modifying the speech information based on the indication of the cursor focus position including injecting noise into the speech information such that the modified speech information spatially represents the location on the display device.
15. The apparatus of claim 14, wherein modifying the speech information further comprises modifying a volume level of the speech information for at least one channel of a plurality of channels of a three-dimensional sound system, and wherein the three-dimensional sound system is operationally coupled with the computing device.
16. The medium of claim 14, wherein modifying the speech information further comprises increasing a volume level of the speech information to indicate a specific type of display for the object.
17. The medium of claim 14, wherein modifying the speech information further comprises modifying the playback speed of the speech information.
18. The medium of claim 14, wherein modifying the speech information further comprises adding periodic tones to the speech information.
Description
TECHNICAL FIELD

This description relates to improving accessibility to visually displayed information in computer displays for visually impaired persons.

BACKGROUND

With the growth of the Internet, the computing industry and telecommunications, the amount of content available to consumers is continually increasing. Because much of this content is visual, it is desirable to provide techniques for such content to be accessible to persons with disabilities, such as visually impaired or blind persons. One approach that is used to provide such accessibility is to provide audio information to such visually impaired users to allow them to build mental images of displays of such content (e.g., web pages). Current approaches, however, may require that visually impaired or blind users remember the relative locations of objects included in such content by rote memory while navigating the content. Other approaches are dependent on the resolution at which the content is displayed and the particular arrangement of the content. Such approaches may require significant revisions to the content for different display devices, or if any modification to the content is made, or if the content is reused in an arrangement that is different than the original arrangement.

SUMMARY

According to one general aspect, an example method for spatial sound generation may include receiving an indication of a cursor focus position, where the cursor focus position corresponds with a location on a display device. The cursor focus position may be set, for example, by a mouse click or a keyboard stroke. The example method may further include receiving speech information associated with an object situated at the location on the display device. The example method may also include modifying the speech information based on the indication of the cursor focus position such that the modified speech information spatially represents the location on the display device.

According to another general aspect, an example system for spatial sound generation may include a computing device, a display device operationally coupled with the computing device, and a multi-channel sound system operationally coupled with the computing device. In the example system, the computing device may include a storage device having machine readable instructions stored thereon. The instructions, when executed by the computing device, may provide for receiving an indication of a cursor focus position, where the cursor focus position corresponds with a location on the display device. The instructions, when executed, may also provide for receiving speech information associated with an object situated at the location on the display device. In the example system, executing the instructions may further provide for modifying the speech information based on the indication of the cursor focus position such that the modified speech information spatially represents the location on the display device. Still further in the example system; the instructions, when executed, may provide for playing the modified speech information with the multi-channel sound system.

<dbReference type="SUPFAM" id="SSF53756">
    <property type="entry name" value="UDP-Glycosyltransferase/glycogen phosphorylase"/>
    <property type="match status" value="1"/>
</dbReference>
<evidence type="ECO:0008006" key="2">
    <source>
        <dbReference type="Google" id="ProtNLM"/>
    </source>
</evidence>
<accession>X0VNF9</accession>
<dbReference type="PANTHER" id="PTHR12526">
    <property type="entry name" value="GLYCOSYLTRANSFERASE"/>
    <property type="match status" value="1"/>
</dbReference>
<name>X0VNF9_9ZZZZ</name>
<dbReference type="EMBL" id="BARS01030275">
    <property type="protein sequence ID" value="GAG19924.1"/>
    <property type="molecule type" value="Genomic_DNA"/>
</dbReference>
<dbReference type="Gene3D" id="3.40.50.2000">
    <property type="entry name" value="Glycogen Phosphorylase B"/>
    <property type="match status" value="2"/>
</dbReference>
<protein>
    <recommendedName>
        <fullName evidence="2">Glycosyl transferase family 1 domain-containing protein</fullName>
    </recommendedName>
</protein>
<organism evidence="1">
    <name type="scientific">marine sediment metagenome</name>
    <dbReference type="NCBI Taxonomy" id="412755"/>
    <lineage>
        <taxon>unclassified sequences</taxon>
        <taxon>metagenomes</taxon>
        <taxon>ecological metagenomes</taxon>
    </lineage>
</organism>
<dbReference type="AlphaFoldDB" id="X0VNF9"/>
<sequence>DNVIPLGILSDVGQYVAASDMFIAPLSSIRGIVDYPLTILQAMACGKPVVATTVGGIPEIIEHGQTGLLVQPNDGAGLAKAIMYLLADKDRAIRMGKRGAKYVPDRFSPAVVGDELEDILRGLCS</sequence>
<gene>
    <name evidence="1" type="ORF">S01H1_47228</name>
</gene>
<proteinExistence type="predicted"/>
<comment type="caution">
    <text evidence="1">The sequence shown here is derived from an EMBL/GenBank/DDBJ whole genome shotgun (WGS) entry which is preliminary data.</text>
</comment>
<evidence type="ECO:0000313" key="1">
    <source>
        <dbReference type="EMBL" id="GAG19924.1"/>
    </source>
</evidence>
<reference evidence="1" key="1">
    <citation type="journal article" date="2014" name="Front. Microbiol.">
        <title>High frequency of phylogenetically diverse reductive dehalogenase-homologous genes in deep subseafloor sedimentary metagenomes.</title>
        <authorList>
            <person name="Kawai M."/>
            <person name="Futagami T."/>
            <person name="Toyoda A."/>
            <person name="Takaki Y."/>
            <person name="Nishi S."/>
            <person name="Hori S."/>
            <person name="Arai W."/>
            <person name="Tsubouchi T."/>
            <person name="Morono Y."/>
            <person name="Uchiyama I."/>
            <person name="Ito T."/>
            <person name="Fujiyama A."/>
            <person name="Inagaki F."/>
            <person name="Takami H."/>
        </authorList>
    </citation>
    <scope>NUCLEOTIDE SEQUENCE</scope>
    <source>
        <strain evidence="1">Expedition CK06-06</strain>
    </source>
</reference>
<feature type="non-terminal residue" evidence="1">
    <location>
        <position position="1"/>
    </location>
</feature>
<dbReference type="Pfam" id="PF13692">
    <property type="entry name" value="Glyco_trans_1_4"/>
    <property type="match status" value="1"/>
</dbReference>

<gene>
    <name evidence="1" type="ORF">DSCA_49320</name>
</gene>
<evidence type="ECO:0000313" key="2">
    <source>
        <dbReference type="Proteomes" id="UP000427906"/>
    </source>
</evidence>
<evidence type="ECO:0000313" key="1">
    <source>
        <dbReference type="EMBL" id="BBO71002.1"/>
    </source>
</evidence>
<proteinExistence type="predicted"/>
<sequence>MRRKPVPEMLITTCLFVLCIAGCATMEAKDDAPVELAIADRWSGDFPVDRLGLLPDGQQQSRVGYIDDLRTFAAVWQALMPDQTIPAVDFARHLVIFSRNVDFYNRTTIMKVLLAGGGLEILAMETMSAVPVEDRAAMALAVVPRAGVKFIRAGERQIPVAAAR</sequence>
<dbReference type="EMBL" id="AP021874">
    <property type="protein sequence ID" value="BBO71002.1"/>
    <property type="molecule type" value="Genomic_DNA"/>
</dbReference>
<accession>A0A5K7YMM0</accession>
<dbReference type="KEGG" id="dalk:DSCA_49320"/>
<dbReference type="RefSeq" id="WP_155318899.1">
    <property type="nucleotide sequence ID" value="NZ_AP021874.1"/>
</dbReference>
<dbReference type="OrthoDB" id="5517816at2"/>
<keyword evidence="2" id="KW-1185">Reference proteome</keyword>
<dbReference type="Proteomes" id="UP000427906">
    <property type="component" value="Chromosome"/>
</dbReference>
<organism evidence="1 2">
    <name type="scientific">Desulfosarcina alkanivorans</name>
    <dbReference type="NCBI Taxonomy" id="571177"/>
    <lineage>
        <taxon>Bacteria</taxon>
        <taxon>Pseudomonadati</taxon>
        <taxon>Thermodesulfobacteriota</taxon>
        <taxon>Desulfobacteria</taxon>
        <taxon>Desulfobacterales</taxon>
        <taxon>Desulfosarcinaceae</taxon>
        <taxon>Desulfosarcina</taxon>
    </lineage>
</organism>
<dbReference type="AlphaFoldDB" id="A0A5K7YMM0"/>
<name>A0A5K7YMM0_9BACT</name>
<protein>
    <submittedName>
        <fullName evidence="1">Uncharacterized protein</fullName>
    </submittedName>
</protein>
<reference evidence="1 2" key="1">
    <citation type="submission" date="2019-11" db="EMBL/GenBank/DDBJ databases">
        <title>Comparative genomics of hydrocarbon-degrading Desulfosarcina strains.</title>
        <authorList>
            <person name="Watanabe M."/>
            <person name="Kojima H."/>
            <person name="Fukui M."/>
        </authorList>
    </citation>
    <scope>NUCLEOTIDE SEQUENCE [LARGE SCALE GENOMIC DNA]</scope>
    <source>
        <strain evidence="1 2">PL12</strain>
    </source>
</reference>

According to another general aspect, an example apparatus may include a machine readable medium having instructions stored thereon. The instructions, when executed by a computing device, may provide for implementing the example method described above.

The details of one or more example implementations are set forth in the accompanying drawings and the description below. Other features will be apparent from the description and drawings, and from the claims.

BRIEF DESCRIPTION OF THE DRAWINGS

FIG. 1 is a diagram of an example embodiment of a system that may be used to implement spatial sound generation.

FIG. 2 is a flowchart illustrating an example method for spatial sound generation.

FIG. 3 is a block diagram of an example apparatus that may be used to implement spatial sound generation.

DETAILED DESCRIPTION

FIG. 1 is a diagram of a system 100 that may be used to implement the spatial sound generation techniques described herein. The system 100 may be used by a user 105. User 105 may be a visually impaired user or may be a blind user. The system 100 also includes a display device 110. The display device 110 may be a computer monitor, a television monitor or any other device that may be used to visually render video data. In the system 100, video data may be provided by a computing device 115. The computing device 115 may take any number of forms. For instance, the computing device 115 may be a desktop computer, a laptop computer, a computer server, or a video game console, as just a few examples. The computing device 115 may provide video data to the display device 110, which may then be rendered on the display device 110.